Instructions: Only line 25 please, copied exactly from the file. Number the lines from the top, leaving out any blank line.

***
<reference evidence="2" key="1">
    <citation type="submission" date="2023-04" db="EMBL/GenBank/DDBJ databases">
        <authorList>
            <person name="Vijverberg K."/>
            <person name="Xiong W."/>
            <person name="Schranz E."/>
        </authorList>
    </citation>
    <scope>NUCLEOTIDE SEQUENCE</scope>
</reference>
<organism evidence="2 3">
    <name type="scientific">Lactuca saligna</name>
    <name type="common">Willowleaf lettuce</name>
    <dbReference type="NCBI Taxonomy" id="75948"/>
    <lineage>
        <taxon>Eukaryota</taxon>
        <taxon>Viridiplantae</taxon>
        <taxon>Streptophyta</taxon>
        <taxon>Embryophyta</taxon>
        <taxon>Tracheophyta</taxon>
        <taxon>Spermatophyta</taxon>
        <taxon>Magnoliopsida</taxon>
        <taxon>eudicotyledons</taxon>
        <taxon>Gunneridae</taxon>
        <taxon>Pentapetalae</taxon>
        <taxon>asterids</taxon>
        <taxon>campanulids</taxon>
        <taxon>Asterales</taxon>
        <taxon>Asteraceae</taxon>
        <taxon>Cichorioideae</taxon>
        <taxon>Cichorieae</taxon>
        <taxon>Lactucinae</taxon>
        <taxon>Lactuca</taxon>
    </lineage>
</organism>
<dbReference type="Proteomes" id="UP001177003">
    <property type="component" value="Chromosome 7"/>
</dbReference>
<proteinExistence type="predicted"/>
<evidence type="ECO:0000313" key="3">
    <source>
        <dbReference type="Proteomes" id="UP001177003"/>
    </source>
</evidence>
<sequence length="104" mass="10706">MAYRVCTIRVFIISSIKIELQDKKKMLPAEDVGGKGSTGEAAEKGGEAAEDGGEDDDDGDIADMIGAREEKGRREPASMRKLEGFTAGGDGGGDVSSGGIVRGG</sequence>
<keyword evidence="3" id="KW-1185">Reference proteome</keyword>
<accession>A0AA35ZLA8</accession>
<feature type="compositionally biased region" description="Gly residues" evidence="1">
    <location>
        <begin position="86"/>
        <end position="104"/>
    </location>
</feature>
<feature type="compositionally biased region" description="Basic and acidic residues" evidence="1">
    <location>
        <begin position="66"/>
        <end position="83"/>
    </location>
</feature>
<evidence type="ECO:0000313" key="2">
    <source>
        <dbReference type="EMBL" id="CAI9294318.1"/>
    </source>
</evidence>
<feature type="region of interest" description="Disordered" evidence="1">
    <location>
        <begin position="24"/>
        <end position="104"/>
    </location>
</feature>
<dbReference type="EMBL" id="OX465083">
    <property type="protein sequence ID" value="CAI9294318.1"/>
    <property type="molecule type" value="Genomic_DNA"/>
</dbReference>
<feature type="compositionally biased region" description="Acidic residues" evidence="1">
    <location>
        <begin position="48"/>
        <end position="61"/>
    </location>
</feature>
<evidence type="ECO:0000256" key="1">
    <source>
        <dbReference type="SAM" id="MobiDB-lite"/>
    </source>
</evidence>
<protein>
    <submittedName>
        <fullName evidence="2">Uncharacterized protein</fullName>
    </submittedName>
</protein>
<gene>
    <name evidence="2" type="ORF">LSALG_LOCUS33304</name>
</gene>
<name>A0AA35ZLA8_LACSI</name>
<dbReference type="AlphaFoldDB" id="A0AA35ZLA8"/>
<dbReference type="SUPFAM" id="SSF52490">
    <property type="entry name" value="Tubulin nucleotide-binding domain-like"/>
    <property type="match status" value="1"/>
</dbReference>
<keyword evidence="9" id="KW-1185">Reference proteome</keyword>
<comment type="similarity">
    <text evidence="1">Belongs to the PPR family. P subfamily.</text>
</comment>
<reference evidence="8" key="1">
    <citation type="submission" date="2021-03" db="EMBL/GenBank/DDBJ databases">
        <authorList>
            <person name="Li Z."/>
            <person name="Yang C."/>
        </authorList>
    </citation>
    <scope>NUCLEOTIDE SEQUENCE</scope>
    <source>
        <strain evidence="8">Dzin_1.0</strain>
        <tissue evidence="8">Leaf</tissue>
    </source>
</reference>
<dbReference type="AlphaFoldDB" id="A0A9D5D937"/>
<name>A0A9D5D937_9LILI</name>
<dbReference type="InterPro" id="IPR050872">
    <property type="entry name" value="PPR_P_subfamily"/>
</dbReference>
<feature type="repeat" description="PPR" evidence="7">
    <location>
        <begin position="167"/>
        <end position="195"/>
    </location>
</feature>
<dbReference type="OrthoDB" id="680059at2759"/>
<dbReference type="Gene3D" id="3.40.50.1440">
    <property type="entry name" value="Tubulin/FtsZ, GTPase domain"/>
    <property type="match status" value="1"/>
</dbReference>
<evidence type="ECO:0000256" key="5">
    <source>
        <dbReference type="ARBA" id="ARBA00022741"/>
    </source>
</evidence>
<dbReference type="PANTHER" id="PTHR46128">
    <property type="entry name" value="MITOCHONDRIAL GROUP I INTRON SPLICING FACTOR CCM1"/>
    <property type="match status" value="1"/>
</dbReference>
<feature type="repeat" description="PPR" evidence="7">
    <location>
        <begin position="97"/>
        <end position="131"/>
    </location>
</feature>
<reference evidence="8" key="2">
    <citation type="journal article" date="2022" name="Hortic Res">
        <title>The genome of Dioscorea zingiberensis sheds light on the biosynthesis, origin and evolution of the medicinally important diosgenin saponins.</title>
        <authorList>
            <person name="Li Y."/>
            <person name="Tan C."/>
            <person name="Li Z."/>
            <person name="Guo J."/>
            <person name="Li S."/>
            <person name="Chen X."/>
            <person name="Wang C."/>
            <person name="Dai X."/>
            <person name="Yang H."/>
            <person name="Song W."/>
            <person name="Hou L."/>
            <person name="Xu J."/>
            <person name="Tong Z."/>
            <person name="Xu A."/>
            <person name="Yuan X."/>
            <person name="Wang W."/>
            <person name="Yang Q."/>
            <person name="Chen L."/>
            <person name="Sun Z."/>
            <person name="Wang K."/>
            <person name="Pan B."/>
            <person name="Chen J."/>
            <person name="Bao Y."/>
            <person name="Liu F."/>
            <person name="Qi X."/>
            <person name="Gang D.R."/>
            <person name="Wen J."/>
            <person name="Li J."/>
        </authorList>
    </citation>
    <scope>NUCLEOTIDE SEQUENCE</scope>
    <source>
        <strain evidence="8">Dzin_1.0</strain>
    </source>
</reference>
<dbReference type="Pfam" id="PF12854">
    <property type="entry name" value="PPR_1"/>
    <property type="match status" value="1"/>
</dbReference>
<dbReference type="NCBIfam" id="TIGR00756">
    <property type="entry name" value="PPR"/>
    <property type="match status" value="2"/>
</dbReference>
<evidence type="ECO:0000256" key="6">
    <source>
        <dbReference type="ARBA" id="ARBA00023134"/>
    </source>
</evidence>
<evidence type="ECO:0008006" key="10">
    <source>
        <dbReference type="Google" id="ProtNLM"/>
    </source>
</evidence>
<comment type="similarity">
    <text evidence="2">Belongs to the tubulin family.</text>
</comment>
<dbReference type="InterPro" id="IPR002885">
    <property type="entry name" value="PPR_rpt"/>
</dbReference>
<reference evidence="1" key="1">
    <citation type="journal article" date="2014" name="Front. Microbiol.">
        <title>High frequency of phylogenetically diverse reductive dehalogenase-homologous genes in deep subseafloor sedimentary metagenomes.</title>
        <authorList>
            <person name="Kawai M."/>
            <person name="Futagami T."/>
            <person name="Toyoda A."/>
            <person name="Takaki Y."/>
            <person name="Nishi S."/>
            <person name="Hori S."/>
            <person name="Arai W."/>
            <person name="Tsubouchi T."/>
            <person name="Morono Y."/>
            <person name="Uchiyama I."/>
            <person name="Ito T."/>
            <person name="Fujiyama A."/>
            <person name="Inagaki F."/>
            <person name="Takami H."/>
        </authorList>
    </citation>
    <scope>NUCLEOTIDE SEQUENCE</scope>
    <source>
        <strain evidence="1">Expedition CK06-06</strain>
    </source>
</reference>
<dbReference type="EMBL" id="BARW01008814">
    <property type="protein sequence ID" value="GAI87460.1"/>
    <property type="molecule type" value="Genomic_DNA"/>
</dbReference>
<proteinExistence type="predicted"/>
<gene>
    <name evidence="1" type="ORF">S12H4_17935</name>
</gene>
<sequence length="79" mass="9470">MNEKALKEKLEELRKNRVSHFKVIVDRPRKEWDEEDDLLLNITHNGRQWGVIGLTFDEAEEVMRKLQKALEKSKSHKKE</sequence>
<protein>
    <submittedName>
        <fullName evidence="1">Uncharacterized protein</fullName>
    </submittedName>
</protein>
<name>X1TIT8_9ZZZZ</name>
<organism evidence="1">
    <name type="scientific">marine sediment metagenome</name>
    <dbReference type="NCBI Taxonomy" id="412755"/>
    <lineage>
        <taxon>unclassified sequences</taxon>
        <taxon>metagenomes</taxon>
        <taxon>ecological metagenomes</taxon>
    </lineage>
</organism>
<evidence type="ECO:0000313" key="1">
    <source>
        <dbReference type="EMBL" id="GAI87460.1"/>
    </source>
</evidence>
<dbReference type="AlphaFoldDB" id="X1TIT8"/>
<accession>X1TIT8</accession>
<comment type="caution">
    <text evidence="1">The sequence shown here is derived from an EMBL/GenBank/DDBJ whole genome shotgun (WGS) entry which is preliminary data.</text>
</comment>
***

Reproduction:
        <taxon>Pentapetalae</taxon>